This Week in Dark Money

| Fri Apr. 13, 2012 2:33 PM EDT

A quick look at the week that was in the world of political dark money...

Dark money mastermind starts most generically named super-PAC ever: James Bopp, the brains behind the Citizens United case, has created a new super-PAC called the USA Super PAC. It's not his first: Last May, he launched the Republican Super PAC, which hasn't done much since, and he worked on the pro-Rick Santorum super-PAC Leaders for Families before throwing his support behind Mitt Romney.

C is for campaign commercial (and that's good enough for me): On Thursday, the 9th US Circuit Court of Appeals voted 2 to 1 to strike down a ban on political advertisements on public TV and radio. The court ruled that the ban was too broad, violated free speech rights, and that its repeal wouldn't pose a threat to educational programming. Does this mean attack ads during Downton Abbey?

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Zombies against Obamacare: As iWatch's Michael Beckel reports, a former Obama backer and health insurance salesman has started a horror-themed super-PAC called Occupy Obamacare. He's produced two videos featuring "Dr. Obamacare," a scythe-wielding zombie Obama. In one video (see below), the evil doctor blows up Herman Cain. He's also on Twitter.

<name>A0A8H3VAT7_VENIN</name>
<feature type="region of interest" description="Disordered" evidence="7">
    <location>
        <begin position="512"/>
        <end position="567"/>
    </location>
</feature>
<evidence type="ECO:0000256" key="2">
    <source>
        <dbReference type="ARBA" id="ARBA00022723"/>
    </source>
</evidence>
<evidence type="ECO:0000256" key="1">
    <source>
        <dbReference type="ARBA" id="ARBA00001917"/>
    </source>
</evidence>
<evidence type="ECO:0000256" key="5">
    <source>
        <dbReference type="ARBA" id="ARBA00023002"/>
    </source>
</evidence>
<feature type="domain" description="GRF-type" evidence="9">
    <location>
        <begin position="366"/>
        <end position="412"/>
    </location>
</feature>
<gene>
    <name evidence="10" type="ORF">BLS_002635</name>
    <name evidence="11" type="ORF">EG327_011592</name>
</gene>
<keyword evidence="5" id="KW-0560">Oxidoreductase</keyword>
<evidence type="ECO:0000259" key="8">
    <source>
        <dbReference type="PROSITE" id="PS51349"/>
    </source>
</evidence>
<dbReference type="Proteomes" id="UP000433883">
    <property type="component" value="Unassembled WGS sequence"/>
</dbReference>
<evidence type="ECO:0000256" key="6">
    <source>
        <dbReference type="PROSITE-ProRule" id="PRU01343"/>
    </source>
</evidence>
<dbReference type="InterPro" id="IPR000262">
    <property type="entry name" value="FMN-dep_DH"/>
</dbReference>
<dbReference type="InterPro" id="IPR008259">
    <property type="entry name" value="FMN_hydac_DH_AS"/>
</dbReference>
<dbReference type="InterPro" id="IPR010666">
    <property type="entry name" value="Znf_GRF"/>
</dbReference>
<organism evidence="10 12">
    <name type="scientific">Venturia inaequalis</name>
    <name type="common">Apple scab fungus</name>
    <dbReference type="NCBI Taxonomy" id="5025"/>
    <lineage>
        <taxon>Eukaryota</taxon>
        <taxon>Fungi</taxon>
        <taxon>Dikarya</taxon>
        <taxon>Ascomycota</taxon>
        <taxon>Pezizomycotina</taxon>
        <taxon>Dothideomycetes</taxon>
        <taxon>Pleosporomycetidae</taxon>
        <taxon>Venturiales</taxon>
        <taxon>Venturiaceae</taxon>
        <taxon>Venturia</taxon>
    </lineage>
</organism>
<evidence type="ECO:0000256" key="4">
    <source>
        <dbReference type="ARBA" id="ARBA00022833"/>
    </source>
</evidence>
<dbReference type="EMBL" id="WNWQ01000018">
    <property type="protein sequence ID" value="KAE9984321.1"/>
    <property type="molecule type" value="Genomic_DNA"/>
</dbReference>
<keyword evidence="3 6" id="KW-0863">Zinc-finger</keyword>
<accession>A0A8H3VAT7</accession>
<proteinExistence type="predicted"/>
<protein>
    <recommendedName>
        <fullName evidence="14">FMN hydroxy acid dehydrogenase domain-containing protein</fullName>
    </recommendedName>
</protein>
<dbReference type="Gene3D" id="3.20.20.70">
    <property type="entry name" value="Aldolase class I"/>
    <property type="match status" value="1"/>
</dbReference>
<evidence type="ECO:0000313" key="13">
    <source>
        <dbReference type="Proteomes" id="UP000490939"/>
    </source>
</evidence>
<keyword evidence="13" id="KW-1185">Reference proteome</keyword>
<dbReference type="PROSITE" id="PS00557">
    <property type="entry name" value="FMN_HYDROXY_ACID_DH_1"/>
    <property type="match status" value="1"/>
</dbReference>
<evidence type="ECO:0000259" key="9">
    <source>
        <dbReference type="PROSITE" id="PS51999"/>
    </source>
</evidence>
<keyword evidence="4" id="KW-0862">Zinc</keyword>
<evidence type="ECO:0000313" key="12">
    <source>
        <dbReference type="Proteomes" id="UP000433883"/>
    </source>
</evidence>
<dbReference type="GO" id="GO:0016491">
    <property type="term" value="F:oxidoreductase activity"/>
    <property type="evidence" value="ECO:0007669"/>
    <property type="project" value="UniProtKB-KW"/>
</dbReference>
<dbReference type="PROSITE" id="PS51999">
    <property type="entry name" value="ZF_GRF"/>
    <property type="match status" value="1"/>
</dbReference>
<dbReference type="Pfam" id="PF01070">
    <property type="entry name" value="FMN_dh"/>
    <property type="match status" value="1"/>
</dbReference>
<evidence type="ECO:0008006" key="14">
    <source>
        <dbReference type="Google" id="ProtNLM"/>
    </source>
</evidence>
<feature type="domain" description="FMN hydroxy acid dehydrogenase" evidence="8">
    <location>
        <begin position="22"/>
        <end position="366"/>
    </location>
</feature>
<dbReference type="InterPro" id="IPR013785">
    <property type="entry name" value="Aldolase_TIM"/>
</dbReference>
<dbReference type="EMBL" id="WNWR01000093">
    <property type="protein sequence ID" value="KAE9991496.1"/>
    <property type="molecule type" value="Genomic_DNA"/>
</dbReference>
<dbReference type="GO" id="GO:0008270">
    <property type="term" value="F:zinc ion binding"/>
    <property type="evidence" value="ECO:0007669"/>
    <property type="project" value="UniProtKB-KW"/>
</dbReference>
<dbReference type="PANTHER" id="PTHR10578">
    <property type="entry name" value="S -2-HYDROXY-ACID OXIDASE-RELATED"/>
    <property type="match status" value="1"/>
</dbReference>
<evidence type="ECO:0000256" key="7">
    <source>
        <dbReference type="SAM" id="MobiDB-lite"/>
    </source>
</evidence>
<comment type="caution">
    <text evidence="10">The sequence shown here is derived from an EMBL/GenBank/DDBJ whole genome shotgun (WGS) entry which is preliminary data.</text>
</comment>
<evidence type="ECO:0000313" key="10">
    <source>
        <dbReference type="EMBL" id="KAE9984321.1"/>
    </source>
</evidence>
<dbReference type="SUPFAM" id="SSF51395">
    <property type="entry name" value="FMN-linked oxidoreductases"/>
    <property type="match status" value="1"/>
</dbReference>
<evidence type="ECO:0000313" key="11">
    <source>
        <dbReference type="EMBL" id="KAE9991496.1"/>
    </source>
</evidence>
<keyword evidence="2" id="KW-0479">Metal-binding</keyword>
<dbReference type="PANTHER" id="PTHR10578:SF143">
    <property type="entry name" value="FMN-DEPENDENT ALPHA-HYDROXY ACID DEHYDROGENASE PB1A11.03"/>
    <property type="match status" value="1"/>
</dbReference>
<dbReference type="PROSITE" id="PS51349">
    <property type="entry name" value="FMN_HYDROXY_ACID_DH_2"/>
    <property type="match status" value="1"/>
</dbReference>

Rove's outfit launches anti-Obama ads: Crossroads GPS, the dark money nonprofit linked to Karl Rove's American Crossroads super-PAC, spent $1.7 million this week on TV anti-Obama ads in Colorado, Florida, Iowa, Nevada, Ohio, and Virginia. Meanwhile, Democratic super-PACs are low on funds and have yet to initiate a counteroffensive.

What happens to Santorum's super-PAC cash?: As the Center for Responsive Politics' Viveca Novak puts it, super-PACs for washed up candidates "can do pretty much anything they want with the money. They can have a margarita party in the Bahamas." It appears that the only limitation is that they don't spend their leftover cash in coordination with a candidate's campaign—although there's little indication that anyone intends to enforce that rule. 

Are your neighbors super-PAC donors? The campaign finance watchdog MapLight has broken down all of the super-PAC donor disclosures into this handy state-by-state influence visualization.

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